The rise of the digital native

Hotelier Middle East asks Mövenpick Hotels & Resorts vice president of distribution, Heiko Siebert, about the appropriate response to user generated reviews on sites such as TripAdvisor.

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By  Administrator Published  March 15, 2008

Hotelier Middle East asks Mövenpick Hotels & Resorts vice president of distribution, Heiko Siebert, about the appropriate response to user generated reviews on sites such as TripAdvisor.

The internet has become an integral part of our everyday lives, and is used as a communication tool by everyone from businesses to indivdual citizens.

Even if I don't like the comment, or the comment is completely out of the blue there is nothing I can do about it.

For hotels an important aspect of this development is the emergence of 'social media', blogs and comment sites - anyone can say anything about their properties on the internet by commenting on one of a growing number of review blogs, the most popular of which is Tripadvisor.

Mövenpick Hotels and Resorts, vice president of distribution Heiko Siebert and his team are responsible for "everything that relates to the internet", including monitoring these sites and deciding how best to respond to them.

"We have to understand that we are moving and we have constantly to adapt to a changing market. We have to look at the internet in a different way than we used to. Everybody prior to 2005 was focusing on keeping control of the channel.

Today I believe it is not something that you can't try to control - it's impossible to control," he says.

"So every one of us has to find his own way of working with the internet and number one is acknowledging and understanding that, then spending some time on it. If I can't control this channel at least I should react to some of the parts that are appearing, and in order to react I have to identify everything that applies to me, to my brand, to my hotel, as a person potentially that is out there."

Siebert has identified a new generation of hotel guests, which have been labelled 'digital natives' or people who were born post-1980 and have grown up with the internet, whilst people born prior to that date have been labelled 'digital immigrants' who have had to come to understand the new technology.

"After 1980 that means that today those customers are today 28 and very soon they will come into positions, or are already in positions, where they can make buying decisions, not only as individuals but also as corporates," he says.

And not only that, these ‘digital natives' are hotel guests who make use of websites like Tripadvisor, using them to make both positive and negative comments after their stays at a hotel, but also to inform their choice of hotel prior to booking.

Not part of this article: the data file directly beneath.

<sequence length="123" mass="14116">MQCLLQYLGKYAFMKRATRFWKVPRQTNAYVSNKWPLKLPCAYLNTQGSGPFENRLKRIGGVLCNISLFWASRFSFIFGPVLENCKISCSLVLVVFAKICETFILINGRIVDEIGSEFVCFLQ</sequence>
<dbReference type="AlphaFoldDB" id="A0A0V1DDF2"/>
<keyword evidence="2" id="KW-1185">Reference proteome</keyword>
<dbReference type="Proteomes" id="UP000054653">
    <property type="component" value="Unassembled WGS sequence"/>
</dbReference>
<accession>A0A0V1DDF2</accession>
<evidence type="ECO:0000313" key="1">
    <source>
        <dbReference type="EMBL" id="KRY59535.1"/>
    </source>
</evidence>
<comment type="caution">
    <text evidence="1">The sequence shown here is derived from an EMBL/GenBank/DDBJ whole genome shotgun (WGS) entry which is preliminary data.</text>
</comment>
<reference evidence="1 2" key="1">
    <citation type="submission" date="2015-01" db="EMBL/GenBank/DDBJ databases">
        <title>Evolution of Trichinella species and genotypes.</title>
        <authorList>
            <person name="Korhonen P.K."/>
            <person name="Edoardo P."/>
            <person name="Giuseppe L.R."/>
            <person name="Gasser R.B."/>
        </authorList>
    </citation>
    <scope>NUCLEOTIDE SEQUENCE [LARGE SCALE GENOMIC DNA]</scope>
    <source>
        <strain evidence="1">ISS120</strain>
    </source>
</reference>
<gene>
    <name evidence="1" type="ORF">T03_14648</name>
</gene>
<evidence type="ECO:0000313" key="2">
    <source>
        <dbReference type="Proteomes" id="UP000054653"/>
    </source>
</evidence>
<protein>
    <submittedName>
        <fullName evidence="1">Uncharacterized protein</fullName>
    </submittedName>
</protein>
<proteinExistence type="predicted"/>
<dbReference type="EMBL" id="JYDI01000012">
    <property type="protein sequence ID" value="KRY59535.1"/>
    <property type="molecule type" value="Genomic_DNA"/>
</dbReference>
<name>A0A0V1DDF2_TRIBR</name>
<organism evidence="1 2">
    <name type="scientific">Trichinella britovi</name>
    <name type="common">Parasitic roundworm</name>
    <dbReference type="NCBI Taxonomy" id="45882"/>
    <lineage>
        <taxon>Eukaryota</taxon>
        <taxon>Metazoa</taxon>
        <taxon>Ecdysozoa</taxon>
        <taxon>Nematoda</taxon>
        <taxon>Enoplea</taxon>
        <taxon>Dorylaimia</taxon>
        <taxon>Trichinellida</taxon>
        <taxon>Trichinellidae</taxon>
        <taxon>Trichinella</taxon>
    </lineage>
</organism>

Siebert and his team have decided that a response to this challenge cannot be ordered from the top down, but is the responsibility of individual properties, even individual employees.

"This has to do a lot with understanding and acknowledging [the changes], and we encourage all properties, all employees on all different levels to have a look out there and if they find something about their hotels and about their brand, positive or negative, to react to that," he explains.

"If it is negative they have to decide how to respond, and if it is positive then there is business out there that can be captured through that channel. That is a decision that has to be made locally in each hotel for each employee because centrally it would not be manageable."

In time Siebert believes that blogs, or something similar to a blog, could replace tools like email as a means of communication and bloggers will become bookers, but at this stage Mövenpick participates in blogs and monitors comments made about its properties online.

"It is not a worry it's fact, so it's something we have to deal with. Mövenpick Hotels and Resorts identified that quite early, about two years ago, and each of our hotels has a link to its page on TripAdvisor so we give the customer the opportunity on our website to have a look at the hotel's reviews," says Siebert.

He sees this as a way of drawing attention to the issue both internally and externally, and now hotel staff have recognised that the sites exist they are able to respond appropriately.

"We encourage our hoteliers to actively respond to these comments, to embrace the feedback from the customers and also get feedback on how we can optimise our service for the guest and we also have examples that prove that a hotel with a significant or a high Tripadvisor rating can turn this into bookings."

There are many other sites, which Mövenpick tried to monitor and respond to, but TripAdvisor was chosen as "the most influential" and the one on which it was easiest to respond to negative comments.

"One of the reasons that we chose TripAdvisor to link to our website is that they allow us to respond to these reviews, so we do reply to negative comments, not always but increasingly. Other websites with customer reviews don't allow this facility. We monitor [the other sites] and try to get into contact with the guest if we can, but it's not always possible." says Siebert.

"It is something where we feel as long as we can react to the comments we are fine, but as soon as we run out of options and there's nothing we can do about it, that of course makes us vulnerable.

"It's not always easy but it's just the new way of communicating and there's nothing I can do about that. Even if I don't like the comment, or the comment is completely out of the blue there is nothing I can do about it."

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